Setting up physically-based materials and baked lighting in Unity 5

While we're ramping up pre-production on Chapter 2 I've actually had a chance to go in and investigate Unity's new physically-based rendered material system, as well as the baked lighting system. These features are super powerful and incredibly useful if you know how to implement them, but the task of getting them to work correctly can be... cumbersome at first. So what I'm going to be doing to shed some light (heh) on the situation is a break-down of my process.In chapter one, we decided that we only wanted to use diffuse maps for all materials that were using the Standard shader for the sake of visual simplicity and a quicker asset creation pipeline. We also only used realtime lighting because we didn't have the time to rebuild our levels with baked lighting in mind. Only after spending a year of development in Unity 5 did we realize the potential we missed out on, but by then it was too late to apply PBR materials to all the existing assets and bake the lighting in these huge levels. So we're taking this chance to start using these features in Chapter 2.

  • One thing that should be said. A visually appealing scene is a composition of all kinds of effects and assets coming together to form cohesive and pleasant imagery. You can have the most technically advanced effects in the world but if it's all taking place in a scene where the assets used are shit then your scene is going to look like a polished turd. If you're inexperienced with asset creation (modeling, sculpting, texturing, etc...) then either find someone who is or stop reading this and find some good learning resources. The programs I used for asset creation in this run-down are Photoshop CS6, 3Ds Max 2016, NDO2, and Zbrush.

INDIRECT LIGHTING and REALTIME GLOBAL ILLUMINATION 

The lighting you see in the first panel is the exact way we did everything for Chapter 1. Everything was strictly realtime lighting, and we occasionally fudged light bouncing by slapping a point light in select places. This method can only get you so far, and some really cool detail can be lost.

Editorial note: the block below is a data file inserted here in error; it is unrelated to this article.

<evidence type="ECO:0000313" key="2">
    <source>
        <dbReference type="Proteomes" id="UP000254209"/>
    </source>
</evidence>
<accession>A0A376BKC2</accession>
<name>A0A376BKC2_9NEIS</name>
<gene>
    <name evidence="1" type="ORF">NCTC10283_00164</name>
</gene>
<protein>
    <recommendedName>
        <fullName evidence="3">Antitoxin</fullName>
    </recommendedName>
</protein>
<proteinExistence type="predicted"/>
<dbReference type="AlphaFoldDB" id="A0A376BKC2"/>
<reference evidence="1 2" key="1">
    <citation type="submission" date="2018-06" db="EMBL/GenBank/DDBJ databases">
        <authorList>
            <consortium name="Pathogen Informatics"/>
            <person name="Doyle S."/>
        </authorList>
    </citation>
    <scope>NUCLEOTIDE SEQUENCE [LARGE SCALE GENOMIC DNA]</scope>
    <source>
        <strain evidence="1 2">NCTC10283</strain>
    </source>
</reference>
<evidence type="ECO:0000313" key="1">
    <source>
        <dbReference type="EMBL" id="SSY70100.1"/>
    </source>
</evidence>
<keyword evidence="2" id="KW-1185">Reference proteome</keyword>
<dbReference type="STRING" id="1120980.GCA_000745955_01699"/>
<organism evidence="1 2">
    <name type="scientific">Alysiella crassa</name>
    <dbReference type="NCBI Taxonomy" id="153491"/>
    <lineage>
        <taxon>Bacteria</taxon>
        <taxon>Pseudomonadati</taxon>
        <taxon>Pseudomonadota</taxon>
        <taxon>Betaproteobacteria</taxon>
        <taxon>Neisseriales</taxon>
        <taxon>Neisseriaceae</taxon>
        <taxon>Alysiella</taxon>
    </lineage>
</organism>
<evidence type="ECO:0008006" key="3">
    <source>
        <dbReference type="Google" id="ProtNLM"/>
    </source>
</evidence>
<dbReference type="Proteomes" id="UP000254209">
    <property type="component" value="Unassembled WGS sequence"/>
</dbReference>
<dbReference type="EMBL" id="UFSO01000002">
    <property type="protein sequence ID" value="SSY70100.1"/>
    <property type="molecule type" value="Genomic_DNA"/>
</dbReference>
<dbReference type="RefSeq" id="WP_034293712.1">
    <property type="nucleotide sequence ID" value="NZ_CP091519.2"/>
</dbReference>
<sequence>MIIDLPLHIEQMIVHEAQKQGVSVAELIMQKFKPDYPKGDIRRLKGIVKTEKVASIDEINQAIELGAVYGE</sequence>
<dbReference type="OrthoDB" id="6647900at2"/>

The lighting you see in the first panel is the exact way we did everything for Chapter 1. Everything was strictly realtime lighting, and we occasionally fudged light bouncing by slapping a point light in select places. This method can only get you so far, and some really cool detail can be lost. 

So to start I set up a simple scene. A room made of  cubes with some basic materials applied. I threw in a brick material and a barrel prop to see how indirect lighting would play with normal maps.

  • It is important to note that any objects you want affected by indirect lighting need to be marked 'static' at the top right of the inspector tab (as stated in this useful tutorial)

I threw in a single directional light and hit 'bake'. The only way I found that the lighting showed up correctly on the normal maps was to set the the directional mode drop down box to Directional under the General GI section of the Lighting tab. After getting the hang of tweaking all of the settings for GI I thought I was ready to start filling out the scene to see what I could achieve. 

I should point out that to fully flesh out the room I put a point light in the center with no shadows applied. 

I should point out that to fully flesh out the room I put a point light in the center with no shadows applied. 

The biggest difference you may notice is that the light bounces and some subtle ambient occlusion was baked into the scene. It's certainly brighter, but I felt I could push the visuals farther. I started to experiment with PBR materials on the Standard shader. The thing about creating PBR materials is that it's not just a little check box you can tick. Creating assets that utilize this feature requres that you create a specific metalness map (as detailed in this tutorial). Like I said above, this step requires that you know how to create your own assets and materials, so make that a priority before anything else.

With PBR materials, the 'shinyness' comes from two maps now, rather than just a specular map. There's the Metalness map (which affects how 'metal' the texture appears) and the Smoothness map (which affects how 'smooth' the material is. A MUCH better explanation here, haha.

With PBR materials, the 'shinyness' comes from two maps now, rather than just a specular map. There's the Metalness map (which affects how 'metal' the texture appears) and the Smoothness map (which affects how 'smooth' the material is. A MUCH better explanation here, haha.

When using PBR materials make sure you're using reflection probes so the materials react properly to their local environment. A tutorial on how to set them up.

When using PBR materials make sure you're using reflection probes so the materials react properly to their local environment. A tutorial on how to set them up.

I'm starting to get some good results and we're almost there. But here comes my favorite part. The easy, cheap-ass part. POST-PROCESSING!!! 

So there you have it. That is my process for setting up this scene. I'm sure There are things I could do better, I'm still learning. But hopefully this is useful to you guys!